2.      Scrub the skin of the sweet potatoes and punch holes in the skins with a fork.
3.      Place the sweet potatoes on the baking sheets and bake for 30-40 minutes.
4.      When the sweet potatoes begin to , remove them from the oven and cut into .  The centers should still be firm and undercooked.
5.      Drizzle with olive oil and toss with lime zest, salt, and black pepper.
6.      Return fries to baking sheet in a single layer.
7.      Bake for another 20-30 minutes until crisp around the edges.
8.      Serve warm with chipotle aioli.

Serves 4

Chipotle Aioli

½ cup mayonnaise
1 tsp lime juice
1 tbsp chipotle purée

1.      Stir together ingredients.
2.      Serve as a dip with sweet potato fries, or as a spread for sandwiches.

Makes ½ cup

Note: To make chipotle puree, blend the contents of a 7 oz. can of chipotle chiles in adobo sauce until smooth.  Add this stuff to anything – hummus, tomato sauce, mac n’ cheese, cornbread, chocolate...maybe.

Monday, 16 April 2012

The Pourhouse on Whyte

Amber's Vanilla Whiskey Stout -
When you can't choose between whiskey and beer.
The Pourhouse Bier Bistro on Urbanspoon

The Pourhouse Bier Bistro is one of my favorite places on in Edmonton to eat and drink.  The casual ambience makes it the perfect location for an for an impromptu pint or a special get-together.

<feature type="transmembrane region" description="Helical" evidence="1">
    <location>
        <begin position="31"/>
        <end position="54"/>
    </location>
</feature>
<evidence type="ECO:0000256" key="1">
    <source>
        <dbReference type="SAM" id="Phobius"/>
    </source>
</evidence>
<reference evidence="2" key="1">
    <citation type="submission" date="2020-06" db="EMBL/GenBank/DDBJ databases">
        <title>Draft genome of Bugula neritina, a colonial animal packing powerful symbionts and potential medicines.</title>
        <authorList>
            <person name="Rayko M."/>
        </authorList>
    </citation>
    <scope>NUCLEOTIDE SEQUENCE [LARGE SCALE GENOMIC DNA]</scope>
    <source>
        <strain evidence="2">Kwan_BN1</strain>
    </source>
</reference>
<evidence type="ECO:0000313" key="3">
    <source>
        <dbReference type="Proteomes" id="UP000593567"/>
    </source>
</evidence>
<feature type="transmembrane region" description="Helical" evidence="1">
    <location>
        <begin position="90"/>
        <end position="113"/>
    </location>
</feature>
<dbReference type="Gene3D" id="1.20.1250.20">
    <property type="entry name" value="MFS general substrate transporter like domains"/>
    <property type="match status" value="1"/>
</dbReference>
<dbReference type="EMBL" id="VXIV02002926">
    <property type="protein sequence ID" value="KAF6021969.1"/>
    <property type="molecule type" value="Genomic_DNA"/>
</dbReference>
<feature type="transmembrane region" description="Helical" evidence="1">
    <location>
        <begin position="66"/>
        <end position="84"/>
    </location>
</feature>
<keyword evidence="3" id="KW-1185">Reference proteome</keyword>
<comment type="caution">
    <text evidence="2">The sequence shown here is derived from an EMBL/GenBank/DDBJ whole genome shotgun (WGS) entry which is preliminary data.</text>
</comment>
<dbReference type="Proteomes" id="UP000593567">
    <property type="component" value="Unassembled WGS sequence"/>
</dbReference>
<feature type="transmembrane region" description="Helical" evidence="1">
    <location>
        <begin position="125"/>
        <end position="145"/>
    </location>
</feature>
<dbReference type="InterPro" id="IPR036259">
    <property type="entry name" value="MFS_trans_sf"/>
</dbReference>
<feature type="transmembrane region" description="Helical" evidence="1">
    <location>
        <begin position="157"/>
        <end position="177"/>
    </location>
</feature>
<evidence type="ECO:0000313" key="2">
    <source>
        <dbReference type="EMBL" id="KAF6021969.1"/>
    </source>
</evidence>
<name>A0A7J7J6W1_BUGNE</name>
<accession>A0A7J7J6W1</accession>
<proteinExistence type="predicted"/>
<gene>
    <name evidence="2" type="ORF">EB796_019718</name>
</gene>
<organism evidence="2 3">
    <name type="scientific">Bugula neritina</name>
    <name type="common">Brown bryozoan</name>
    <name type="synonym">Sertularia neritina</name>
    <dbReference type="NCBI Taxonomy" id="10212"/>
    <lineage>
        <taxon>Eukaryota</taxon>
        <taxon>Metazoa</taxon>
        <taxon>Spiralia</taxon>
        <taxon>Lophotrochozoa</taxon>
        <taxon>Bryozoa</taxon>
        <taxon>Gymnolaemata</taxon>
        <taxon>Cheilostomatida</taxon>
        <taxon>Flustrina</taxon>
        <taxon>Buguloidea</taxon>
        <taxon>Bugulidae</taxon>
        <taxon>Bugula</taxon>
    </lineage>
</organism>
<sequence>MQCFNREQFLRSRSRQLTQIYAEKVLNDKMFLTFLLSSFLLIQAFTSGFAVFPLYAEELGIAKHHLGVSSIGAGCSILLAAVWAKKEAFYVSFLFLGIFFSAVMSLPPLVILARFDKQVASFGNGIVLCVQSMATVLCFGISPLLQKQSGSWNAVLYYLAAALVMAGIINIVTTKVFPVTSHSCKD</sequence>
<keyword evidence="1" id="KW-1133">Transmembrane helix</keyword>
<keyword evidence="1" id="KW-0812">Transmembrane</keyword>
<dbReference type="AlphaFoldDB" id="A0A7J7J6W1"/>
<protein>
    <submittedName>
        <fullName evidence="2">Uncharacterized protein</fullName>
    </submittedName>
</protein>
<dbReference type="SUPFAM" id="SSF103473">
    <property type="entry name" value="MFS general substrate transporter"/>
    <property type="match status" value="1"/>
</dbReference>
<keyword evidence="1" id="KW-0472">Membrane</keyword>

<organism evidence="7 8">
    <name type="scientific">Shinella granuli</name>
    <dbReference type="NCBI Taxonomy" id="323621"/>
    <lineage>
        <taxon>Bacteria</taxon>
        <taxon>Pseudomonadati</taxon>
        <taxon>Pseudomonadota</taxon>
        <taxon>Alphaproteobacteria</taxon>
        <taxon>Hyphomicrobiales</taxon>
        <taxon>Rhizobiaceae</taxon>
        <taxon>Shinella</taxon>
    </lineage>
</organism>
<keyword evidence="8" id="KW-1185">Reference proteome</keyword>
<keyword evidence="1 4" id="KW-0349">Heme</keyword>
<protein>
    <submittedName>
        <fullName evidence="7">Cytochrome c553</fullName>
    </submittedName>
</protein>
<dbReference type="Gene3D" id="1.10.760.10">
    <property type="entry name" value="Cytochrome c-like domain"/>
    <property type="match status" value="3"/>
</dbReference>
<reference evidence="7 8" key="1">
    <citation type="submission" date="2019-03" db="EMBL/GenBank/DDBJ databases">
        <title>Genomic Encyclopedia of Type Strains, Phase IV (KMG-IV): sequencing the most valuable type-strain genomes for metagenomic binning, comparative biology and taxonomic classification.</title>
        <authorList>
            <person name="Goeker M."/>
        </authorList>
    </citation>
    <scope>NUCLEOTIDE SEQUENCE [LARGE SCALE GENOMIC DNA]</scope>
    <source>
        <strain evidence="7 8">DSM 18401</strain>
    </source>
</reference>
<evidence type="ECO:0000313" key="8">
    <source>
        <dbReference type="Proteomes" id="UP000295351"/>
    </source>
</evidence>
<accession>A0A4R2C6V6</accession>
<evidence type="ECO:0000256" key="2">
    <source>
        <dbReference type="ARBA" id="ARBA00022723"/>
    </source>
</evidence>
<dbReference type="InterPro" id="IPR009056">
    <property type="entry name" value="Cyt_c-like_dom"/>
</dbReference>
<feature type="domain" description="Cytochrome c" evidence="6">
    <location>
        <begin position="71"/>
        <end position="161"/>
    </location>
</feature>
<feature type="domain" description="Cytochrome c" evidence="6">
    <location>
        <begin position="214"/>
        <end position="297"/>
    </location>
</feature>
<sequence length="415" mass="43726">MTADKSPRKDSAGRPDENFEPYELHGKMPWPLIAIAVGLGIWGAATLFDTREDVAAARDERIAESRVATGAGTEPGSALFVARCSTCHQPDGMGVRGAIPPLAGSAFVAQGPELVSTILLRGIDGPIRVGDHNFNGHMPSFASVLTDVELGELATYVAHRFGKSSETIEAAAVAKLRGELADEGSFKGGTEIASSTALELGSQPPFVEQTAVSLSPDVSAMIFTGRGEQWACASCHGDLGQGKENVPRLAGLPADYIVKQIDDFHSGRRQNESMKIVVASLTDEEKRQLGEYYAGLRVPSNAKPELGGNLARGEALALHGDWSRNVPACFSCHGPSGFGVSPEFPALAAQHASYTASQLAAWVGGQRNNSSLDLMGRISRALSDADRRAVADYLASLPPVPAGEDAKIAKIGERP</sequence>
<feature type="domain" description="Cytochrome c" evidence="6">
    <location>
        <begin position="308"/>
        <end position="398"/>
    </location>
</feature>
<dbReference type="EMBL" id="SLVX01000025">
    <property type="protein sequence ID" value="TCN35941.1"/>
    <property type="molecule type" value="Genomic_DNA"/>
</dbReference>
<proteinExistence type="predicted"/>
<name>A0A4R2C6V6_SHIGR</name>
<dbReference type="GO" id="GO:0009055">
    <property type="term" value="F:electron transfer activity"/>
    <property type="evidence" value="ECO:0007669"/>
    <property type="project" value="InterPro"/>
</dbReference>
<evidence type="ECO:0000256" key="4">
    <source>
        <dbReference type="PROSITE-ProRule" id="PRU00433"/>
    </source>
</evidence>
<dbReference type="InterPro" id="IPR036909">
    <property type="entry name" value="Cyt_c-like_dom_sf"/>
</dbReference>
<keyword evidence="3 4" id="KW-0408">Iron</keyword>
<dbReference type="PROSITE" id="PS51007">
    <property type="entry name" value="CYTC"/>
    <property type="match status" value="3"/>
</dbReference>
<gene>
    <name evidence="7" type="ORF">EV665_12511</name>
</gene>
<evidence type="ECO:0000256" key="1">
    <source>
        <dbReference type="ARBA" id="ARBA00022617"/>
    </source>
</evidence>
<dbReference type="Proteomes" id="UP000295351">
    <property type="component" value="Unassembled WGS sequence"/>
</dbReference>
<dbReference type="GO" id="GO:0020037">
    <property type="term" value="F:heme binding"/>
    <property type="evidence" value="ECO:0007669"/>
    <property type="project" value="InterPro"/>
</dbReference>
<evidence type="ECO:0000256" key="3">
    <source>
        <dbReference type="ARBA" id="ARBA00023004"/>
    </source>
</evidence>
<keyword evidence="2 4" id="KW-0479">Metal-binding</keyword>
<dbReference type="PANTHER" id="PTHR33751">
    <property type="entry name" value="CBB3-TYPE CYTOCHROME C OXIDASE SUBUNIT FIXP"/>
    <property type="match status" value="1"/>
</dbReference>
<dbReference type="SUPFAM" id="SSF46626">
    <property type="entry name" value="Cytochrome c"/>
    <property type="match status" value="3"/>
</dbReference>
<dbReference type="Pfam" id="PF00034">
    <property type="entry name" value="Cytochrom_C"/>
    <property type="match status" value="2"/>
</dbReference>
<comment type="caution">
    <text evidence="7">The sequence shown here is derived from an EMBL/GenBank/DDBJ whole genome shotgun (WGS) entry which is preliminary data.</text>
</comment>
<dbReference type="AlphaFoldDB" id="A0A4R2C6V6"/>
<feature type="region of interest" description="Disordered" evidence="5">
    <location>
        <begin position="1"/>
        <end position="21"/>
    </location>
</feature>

There are always enough people for a lively atmosphere, but never so busy that one can’t find a table.  The staff has always been friendly and attentive during my visits, and I am never disappointed.

The menu focuses on gourmet pub grub, and offers some unique choices to pair with your beer.  A Nathan’s Coney Island Original Hot Dog or a grilled bratwurst with wine sauerkraut is the perfect complement to a cold pint of lager.

Spent grains from the brewing process are incorporated into a vegetarian burger for more health-conscious patrons.  My one complaint is the lack of fries on the menu.  However, this one deficiency is made up for by the quality of the Bistro Nachos, with fresh guacamole and tomato corn salsa made in-house.

Barley's Angel - The Girliest Beer of All
And of course, the beer list.  Twenty-four lagers, twelve Ales, twelve Wheat beers, and five specialty brews are offered regularly, with another several draught varieties. Two taps are reserved for the offerings of local breweries.  I was fortunate to have sampled the Whytemud Vanilla Whiskey Stout from Amber’s Brewing Company during my visit.